• Once you’re satisfied with the design, paint it.  For the “dream” project I’m using a light blue.  Note:  there will be overspray, so paint outside, or set up a home-made paint booth made of boxes.  I still have lots of cardboard from moving so that’s what I have.  Don’t forget to shake the fool out of the can before beginning and give a test spray onto the cardboard or your neighbor’s fence.  Be light with painting.  We are going to do MULTIPLE light coats, not one big thick coat.  One coat will leave you with drips and puddles.  Light coats gets it more even.  I rarely ever stick my finger down on the can and paint without letting up.  Use short bursts and keep your arm moving side to side.  Paint a bit, not too much that you get drips.  Let it dry, do it again.  Let it dry and do it again if needed until it’s all covered with your primary color.

  • After you’ve painted the glass and it’s dried, paint the accent with your acrylic craft paint.  I’m painting the cloud white.  Thinning the paint with a bit of water might help with smoothness, but I’m painting straight from the pot on this one, which resulted in quite lumpy/clumpy paint up close.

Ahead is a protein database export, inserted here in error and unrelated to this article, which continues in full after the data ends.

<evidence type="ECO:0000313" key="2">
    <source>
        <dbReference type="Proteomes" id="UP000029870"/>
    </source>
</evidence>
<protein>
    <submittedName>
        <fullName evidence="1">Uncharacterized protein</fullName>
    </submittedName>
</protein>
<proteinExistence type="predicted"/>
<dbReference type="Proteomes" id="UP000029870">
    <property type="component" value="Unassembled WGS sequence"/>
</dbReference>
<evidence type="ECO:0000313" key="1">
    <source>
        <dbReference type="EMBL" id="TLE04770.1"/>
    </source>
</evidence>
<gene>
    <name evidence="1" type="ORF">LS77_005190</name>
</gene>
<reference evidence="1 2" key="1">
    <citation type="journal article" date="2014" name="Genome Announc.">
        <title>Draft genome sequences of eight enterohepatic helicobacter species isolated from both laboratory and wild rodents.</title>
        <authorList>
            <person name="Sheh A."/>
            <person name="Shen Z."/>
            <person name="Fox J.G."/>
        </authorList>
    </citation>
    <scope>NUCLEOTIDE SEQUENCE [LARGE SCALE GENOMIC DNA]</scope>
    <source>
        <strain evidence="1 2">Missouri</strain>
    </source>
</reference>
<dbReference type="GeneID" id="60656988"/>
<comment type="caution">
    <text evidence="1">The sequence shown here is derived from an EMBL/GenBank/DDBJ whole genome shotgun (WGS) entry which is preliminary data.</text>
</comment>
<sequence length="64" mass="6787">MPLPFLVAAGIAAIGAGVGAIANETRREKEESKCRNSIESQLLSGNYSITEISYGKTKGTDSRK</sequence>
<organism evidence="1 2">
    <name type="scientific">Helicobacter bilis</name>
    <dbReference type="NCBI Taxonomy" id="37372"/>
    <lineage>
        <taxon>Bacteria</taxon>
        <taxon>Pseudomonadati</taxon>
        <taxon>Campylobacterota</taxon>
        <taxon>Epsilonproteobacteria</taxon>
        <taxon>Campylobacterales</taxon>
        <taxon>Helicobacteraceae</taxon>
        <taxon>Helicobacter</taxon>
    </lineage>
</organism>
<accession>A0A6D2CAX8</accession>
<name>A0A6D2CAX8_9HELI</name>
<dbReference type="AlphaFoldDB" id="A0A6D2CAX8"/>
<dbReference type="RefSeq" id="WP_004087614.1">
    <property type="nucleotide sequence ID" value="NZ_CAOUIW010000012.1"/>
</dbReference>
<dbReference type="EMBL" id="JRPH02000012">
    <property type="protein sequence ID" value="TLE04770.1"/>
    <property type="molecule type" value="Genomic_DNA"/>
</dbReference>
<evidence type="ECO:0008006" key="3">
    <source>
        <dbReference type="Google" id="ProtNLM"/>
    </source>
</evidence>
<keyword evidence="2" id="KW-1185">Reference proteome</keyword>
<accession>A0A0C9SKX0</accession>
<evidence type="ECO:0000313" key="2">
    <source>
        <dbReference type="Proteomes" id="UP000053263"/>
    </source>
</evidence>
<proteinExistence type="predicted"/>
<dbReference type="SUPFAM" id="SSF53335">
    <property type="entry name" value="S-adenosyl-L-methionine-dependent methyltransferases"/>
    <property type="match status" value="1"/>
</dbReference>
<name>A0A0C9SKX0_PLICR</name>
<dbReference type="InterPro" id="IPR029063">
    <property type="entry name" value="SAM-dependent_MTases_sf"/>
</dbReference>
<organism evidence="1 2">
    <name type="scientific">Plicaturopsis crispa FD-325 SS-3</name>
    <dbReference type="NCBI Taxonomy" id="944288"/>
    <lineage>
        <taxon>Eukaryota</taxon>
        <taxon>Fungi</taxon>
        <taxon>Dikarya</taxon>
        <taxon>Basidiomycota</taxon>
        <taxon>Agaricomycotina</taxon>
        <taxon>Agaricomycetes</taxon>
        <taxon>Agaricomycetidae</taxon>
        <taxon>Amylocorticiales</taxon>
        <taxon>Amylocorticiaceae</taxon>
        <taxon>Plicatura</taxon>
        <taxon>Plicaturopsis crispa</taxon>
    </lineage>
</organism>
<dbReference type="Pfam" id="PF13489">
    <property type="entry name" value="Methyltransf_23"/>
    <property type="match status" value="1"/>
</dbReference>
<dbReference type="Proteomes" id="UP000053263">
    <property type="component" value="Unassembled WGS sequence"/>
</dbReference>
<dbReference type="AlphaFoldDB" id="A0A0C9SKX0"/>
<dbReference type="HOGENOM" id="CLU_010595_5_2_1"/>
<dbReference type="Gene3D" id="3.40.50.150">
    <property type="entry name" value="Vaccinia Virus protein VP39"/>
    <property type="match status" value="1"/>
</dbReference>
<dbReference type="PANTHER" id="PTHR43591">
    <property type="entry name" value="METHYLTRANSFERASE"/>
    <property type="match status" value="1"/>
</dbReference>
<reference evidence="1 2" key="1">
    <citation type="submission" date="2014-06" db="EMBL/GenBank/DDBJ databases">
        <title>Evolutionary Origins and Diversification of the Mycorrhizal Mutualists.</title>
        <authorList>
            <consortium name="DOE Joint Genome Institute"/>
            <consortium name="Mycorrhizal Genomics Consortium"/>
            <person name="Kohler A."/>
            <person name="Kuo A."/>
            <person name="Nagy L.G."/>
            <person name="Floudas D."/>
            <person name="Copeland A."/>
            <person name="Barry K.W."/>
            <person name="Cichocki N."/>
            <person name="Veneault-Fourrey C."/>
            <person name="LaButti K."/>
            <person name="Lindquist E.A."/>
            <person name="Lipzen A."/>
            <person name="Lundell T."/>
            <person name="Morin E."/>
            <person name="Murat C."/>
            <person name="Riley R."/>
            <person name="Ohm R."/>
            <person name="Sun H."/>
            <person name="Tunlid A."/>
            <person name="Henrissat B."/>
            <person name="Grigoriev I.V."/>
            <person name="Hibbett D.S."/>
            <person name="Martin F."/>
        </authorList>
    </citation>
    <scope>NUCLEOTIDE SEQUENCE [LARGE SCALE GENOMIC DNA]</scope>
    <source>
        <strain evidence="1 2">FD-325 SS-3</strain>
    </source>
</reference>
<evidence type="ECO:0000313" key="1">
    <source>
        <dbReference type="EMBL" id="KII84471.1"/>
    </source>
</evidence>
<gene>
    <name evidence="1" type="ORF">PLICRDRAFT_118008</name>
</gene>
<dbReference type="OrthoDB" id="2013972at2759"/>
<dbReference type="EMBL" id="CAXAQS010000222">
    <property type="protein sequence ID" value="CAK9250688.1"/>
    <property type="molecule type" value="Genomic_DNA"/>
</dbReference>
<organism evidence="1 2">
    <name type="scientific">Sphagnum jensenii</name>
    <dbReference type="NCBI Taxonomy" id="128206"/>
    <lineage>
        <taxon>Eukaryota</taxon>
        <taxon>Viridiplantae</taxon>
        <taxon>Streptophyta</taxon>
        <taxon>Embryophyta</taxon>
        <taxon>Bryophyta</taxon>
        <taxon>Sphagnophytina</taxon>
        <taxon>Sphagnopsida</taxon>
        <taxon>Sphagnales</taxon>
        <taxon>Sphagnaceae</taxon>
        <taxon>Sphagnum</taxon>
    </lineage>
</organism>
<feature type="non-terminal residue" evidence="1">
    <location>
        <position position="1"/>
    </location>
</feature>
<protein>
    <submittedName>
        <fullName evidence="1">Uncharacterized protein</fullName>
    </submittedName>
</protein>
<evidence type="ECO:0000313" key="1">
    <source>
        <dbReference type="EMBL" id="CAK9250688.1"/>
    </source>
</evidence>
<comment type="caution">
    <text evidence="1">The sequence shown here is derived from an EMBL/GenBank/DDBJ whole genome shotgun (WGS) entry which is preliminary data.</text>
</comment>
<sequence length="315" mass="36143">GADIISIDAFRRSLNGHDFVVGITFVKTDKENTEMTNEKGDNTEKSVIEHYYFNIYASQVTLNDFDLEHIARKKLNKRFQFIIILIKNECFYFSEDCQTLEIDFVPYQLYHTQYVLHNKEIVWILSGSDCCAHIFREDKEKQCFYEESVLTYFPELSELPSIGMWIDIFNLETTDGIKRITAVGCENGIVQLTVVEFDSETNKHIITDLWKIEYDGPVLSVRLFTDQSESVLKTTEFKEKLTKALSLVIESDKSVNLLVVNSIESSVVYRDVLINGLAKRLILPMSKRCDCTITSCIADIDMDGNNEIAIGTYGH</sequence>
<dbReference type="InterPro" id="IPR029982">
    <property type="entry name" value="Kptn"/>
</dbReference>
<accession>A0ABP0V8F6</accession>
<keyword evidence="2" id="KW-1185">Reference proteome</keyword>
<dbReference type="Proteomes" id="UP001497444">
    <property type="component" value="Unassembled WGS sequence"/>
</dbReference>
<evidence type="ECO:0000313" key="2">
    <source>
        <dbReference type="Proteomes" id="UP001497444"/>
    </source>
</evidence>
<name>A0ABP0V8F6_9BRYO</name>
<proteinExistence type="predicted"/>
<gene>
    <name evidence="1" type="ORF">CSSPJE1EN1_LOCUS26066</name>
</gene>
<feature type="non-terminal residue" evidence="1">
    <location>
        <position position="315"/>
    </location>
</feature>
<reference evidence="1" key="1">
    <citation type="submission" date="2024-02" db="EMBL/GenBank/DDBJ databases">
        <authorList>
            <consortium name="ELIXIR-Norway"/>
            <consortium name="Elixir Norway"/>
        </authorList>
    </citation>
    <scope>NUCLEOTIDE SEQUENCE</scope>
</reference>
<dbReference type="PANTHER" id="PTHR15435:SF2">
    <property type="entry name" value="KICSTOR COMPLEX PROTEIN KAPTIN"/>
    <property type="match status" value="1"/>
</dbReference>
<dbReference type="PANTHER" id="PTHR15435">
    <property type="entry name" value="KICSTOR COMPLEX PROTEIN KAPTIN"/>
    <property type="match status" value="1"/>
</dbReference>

• After you are satisfied with your results and if you choose to, put a light coat or two of the matte sealant onto your project.  I threw the coat of sealant on there and there is no discernible difference with the finish.

  •  Now it’s done.
I have no clue as to what I’m going to do with these other than decoration.  Make yours the way you want to.  Copy this idea, which I found a picture of somewhere online, sans the how-to.  I will say that I don’t recommend washing these things in a dishwasher and if you “need” to clean them, be careful not to break off the glue.  Either way, if you’re feeling crafty, I’ll share my antics.